In fact Mono's code (runtime and classes) is opensource. Mono was ported to Android by community (before it was MonoDroid then Mono for Android). What Xamarin gives to you is certainly a full package (that costs time to QA, integrate, etc.) and yes, I am sure that some parts are closed source. It was and is still the same in Qt.
    Is this community port still actively maintained? If so where can I get it? It would be nice to have that extra tool in my kit.

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  • ciplogic
    replied
    Originally posted by Del_ View Post
    (...)
    With regards to Mono, I may be mistaken, but it seems to me that the Android and IOS SDKs are only available through commercial licenses. These are todays two most important platforms for which Digia has made no attempt closing down the code. Instead Digia puts all their weight into getting a professional open stack for us covering all relevant platforms. Qt charts is basically the only problematic spot, and it is for historic reasons. Moreover, from my understanding Xamarin will not provide IDE at all for Android or IOS on linux. To me this is a clear sign that Xamarin is now a destructive force for linux.
    In fact Mono's code (runtime and classes) is opensource. Mono was ported to Android by community (before it was MonoDroid then Mono for Android). What Xamarin gives to you is certainly a full package (that costs time to QA, integrate, etc.) and yes, I am sure that some parts are closed source. It was and is still the same in Qt.

    As you seem to understand that most companies give a mixed source (some OSS some commercial), what Linux benefit are the bits that get accessible into Linux. Based on this logic, Xamarin (or Novell before) contributed millions of line of code more than NVidia and if you use Banshee music player you will benefit directly from them.

    The new IDE from Xamarin is built on top of MonoDevelop, so the main thing to do in MonoDevelop is to be fixed. It will fix also the Xamarin's IDE, and that's really fine, I think. When Linux or GCC is improved, both free (as source and freedoms) and commercial software runs better in Linux.

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  • Del_
    replied
    Originally posted by directhex View Post
    If you print on Linux you're using CUPS, an Apple project.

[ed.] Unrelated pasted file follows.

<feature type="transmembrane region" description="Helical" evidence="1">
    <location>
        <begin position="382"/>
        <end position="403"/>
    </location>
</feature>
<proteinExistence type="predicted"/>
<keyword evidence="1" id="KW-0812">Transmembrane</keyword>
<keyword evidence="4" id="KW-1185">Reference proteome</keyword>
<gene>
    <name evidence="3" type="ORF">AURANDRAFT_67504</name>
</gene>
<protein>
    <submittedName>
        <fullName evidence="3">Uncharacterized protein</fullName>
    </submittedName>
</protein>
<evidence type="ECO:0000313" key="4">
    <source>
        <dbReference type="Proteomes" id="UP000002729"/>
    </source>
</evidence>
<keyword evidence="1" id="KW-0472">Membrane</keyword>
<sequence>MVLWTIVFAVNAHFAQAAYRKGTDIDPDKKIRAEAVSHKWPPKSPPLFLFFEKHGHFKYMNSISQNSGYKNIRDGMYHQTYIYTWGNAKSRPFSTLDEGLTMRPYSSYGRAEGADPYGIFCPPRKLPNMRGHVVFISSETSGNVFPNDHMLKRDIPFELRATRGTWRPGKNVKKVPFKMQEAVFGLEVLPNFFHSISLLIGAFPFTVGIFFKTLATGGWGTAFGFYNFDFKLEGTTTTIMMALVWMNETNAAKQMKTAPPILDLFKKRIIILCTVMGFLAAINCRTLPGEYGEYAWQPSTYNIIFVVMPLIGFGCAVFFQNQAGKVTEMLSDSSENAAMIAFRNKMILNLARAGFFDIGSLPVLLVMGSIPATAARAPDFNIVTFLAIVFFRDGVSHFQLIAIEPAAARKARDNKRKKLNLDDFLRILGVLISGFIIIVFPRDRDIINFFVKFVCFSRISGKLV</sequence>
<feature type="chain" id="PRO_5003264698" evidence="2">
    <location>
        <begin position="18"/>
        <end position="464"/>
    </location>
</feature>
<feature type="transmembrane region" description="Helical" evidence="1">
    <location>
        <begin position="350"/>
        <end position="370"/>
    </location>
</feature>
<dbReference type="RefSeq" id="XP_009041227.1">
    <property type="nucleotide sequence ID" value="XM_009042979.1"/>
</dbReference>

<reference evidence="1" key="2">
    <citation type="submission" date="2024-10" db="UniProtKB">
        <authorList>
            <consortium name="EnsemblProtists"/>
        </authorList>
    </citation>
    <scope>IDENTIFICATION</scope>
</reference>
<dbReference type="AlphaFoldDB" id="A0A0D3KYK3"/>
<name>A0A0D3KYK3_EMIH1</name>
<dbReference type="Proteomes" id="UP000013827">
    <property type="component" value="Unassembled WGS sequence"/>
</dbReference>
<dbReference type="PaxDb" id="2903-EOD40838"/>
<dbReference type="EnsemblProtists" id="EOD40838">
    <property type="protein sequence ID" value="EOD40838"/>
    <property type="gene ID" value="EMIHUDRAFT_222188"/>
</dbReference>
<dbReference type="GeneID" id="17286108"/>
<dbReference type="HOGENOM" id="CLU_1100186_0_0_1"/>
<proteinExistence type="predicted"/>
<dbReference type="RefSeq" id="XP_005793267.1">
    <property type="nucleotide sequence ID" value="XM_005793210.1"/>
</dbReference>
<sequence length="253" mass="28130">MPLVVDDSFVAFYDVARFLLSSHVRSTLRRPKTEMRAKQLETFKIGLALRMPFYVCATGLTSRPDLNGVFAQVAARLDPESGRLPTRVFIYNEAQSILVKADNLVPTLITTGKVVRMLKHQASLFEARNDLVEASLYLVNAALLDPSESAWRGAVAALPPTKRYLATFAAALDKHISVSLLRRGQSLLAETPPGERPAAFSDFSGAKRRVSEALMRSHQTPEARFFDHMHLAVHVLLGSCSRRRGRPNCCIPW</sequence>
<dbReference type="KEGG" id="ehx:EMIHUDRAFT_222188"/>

Or look at Webkit, whose biggest contributors are Apple and Google. Is that project good or evil? Why? Why not?
    Last time I checked the history Apple needed to be forced to release webkit. The only reason was that webkit was a (hostile) khtml fork, and hence licensed under GPL. Since then it seems Apple has been on a crusade to destroy everything GPL. Re-implementing Samba, drawing deverlopers away from GCC, banning GPL software from all IOS devices. The Apple we see to day was built on the very same GPL software they now try to ruin. It makes me incredibly sad to see the VLC project go through the tedious work of relicensing just to get into the app store.

    To make things worse, I see supporters of open software misguided into thinking no-license is the way forward, totally misguided on the legal implications of throwing code over the fence without a license. Microsoft seems to have succeeded with their mixed source campaign, designed to confuse the open community into a non-productive chaos.

    No I am not particularly fond of the business model behind Qt, but there is a safety net, and we need somebody to fund the development. We need to keep a close eye on Digia, but there is no need to crucify them. They have done a very good job of accommodating so far.

    With regards to Mono, I may be mistaken, but it seems to me that the Android and IOS SDKs are only available through commercial licenses. These are todays two most important platforms for which Digia has made no attempt closing down the code. Instead Digia puts all their weight into getting a professional open stack for us covering all relevant platforms. Qt charts is basically the only problematic spot, and it is for historic reasons. Moreover, from my understanding Xamarin will not provide IDE at all for Android or IOS on linux. To me this is a clear sign that Xamarin is now a destructive force for linux.
    Last edited by Del_; 02-22-2013, 02:27 PM.

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  • jayrulez
    replied
    Originally posted by Pawlerson View Post
    Do you base your desktop environment on Samba? Does Samba serve MS or rather Linux?
    First, we would need a clear definition of "anti Linux companies".


    Originally posted by Pawlerson View Post
    Do you base your desktop environment on Samba? Does Samba serve MS or rather Linux?
    Does MONO serve MS or rather Linux?

    Originally posted by Pawlerson View Post
    Do most of the proprietary packages found in your Linux distribution support some anti Linux companies or just help Linux running some devices?
    Using Samba proliferates the use of MS APIs as much as Mono does.

    Originally posted by Pawlerson View Post
    Samba, Firefox, gtk+ don't come from MS or Apple, so I recommend you to stop making yourself a fool. Such strawman examples don't work on me.
    Mono does not come from MS or Apple either.

    Your statements are neither consistent nor coherent.